Garry Kasparov’s unsuccessful campaign for the presidency of chess’ governing body, the Fédération Internationale des Échecs (FIDE), has once again seen chess became an arena for political and ideological quarrels. Former champion Kasparov was the sole challenger to Kirsan Ilyumzhinov, who has led FIDE for 19 years. Both men are products of Soviet Russia and represent alternative visions of post-Cold War politics and chess.
For Kasparov, Ilyumzhinov – former leader of the Russian Republic of Kalmykia and backed by the Putin – represents the overflow of authoritarian politics into Russian culture. For Ilyumzhinov, Kasparov – a figurehead of the anti-Putin Other Russia coalition – represents a divisive figure, on and off the chessboard. As a sometime critic of Vladimir Putin, Kasparov’s bid to wrest control of FIDE from Ilyumzhinov can be seen as a political act.
But FIDE becoming a battleground setting is nothing new. Chess has a long history of acting as a proxy for political and national conflicts.
Even in the 19th century, chess was used as a site for international and political competition. When Frenchman Louis-Charles Mahé de La Bourdonnais beat Irishman Alexander McDonnell in 1834, the match was given extensive media coverage for the time.
The Chess Player’s Chronicle, for example, published a satirical poem, “The Revenge Of Waterloo”, celebrating Bourdonnais’ triumph in strident martial tones, demonstrating chess’s function as an important symbol of national pride.
Not long later, in 1858, the chessboard became a proxy of another international rivalry. When the American Paul Morphy beat the traditional European grand masters in the famous “Opera Game”. Morphy’s win was celebrated as a “Yankee” victory over the “Old World”. In many ways this foreshadowed the American Bobby Fischer’s 1972 disruption of established 20th-century Soviet chess dominance.
Bobby Fischer’s victory over Boris Spassky ended a 24-year Soviet hold on the World Chess Championship, provoking the “nearest thing to a chess riot one could ever hope for”.
Soviet dominance in the game following World War II meant the match was framed in terms of the Cold War rivalry. And the game took on the values and metaphors of the two contradictory economic and political systems. In the US, where the chess was previously regarded as too intellectual and too Russian, American values of competition, hard work, and good old-fashioned capitalism, were appropriated to generate support for the game.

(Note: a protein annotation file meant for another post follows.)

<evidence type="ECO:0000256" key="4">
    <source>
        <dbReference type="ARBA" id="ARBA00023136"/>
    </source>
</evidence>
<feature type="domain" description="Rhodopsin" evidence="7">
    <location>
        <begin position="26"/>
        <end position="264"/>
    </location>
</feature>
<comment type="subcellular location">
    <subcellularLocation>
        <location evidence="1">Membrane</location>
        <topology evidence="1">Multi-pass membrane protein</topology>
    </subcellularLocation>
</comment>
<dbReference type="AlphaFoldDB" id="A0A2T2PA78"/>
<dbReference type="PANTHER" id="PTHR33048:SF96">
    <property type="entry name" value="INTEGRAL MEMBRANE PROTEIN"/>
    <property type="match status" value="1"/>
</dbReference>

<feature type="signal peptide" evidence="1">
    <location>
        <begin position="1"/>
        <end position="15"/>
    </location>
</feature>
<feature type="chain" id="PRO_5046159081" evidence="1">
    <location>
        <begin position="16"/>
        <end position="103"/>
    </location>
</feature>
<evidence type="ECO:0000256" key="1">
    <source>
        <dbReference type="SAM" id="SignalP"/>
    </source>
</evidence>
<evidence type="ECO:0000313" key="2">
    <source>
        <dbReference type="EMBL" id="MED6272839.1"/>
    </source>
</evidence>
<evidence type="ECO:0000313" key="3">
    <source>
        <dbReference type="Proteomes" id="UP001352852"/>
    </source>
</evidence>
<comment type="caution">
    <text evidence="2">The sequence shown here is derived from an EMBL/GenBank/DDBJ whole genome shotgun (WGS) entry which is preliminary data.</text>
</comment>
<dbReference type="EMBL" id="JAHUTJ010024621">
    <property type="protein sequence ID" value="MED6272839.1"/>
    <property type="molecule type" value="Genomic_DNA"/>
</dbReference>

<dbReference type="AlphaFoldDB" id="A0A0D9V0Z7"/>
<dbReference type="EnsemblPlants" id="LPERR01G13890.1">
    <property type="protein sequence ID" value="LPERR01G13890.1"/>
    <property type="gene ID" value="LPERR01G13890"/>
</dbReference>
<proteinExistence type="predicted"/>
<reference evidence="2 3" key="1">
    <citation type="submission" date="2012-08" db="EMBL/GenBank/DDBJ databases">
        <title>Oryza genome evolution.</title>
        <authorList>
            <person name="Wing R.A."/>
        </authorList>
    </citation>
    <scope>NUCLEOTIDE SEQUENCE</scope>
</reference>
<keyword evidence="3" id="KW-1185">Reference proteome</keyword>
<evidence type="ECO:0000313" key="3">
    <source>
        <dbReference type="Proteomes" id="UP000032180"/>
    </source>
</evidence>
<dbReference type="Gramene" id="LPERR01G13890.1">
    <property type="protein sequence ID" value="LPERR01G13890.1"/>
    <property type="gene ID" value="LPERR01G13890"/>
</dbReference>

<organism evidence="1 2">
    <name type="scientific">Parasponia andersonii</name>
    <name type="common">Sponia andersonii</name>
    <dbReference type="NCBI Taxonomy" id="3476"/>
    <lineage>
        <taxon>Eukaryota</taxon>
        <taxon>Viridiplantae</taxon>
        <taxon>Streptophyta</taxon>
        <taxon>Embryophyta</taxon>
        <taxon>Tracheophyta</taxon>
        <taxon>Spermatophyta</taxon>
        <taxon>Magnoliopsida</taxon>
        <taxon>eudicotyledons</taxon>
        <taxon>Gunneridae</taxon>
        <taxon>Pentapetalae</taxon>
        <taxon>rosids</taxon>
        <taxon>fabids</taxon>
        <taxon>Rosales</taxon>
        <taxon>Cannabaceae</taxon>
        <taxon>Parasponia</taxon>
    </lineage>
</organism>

In this context, Fischer suddenly became something of a folk hero to the American public. He was also outspokenly anti-Russian at a time of increasing cooperation and diplomacy between American and Soviet governments. This was confirmed by President Nixon’s refusal to meet the new champion after the game.
The 1972 match was a symbol of both East-West co-operation and rivalry. Fischer’s disappearance from the game after this match and the decline in chess interest in the US, only confirmed the web of culture, commerce, politics and personality which the 1972 match bound together.
Within Russia too, chess has long been a battlefield of politics. In the 1980s Garry Kasparov was involved in another battle for world chess supremacy. His 1984-85 world chess championship match against Anatoly Karpov is celebrated as a classic and was even seen as a harbinger of the collapse of communism – in the Western media at least – with Kasparov as the anti-Communist hero. Karpov, meanwhile was depicted as a grey, Soviet stooge who, as well as chess playing, was represented as an advocate of Marxism and stamp collecting.
Today, Kasparov has grown into his role. Long a critic of Vladimir Putin’s government, he has sought to challenge his power. The campaign for presidency of FIDE can be seen as part of his wider political ambitions of toppling Putin, as well as the latest in a long line of intersections between the game and political debate.
Kasparov’s failure to wrest the presidency of FIDE from Ilyumzhinov looks unlikely to be the end of his campaign. After losing by 110 votes to 61, accusations of vote rigging, abuse of the voting system, and favouritism towards the incumbent have already begun. There is even talk of him leading a breakaway movement, as he did when he was world champion.
Kasparov’s campaign and its characterisation as another event in a line of pro-democracy struggles between Russia and the West demonstrates how malleable chess can be. Chess does not exist in a vacuum – it is modulated by outside events, and is a powerful force in articulating cultural concerns about nationhood, politics and society.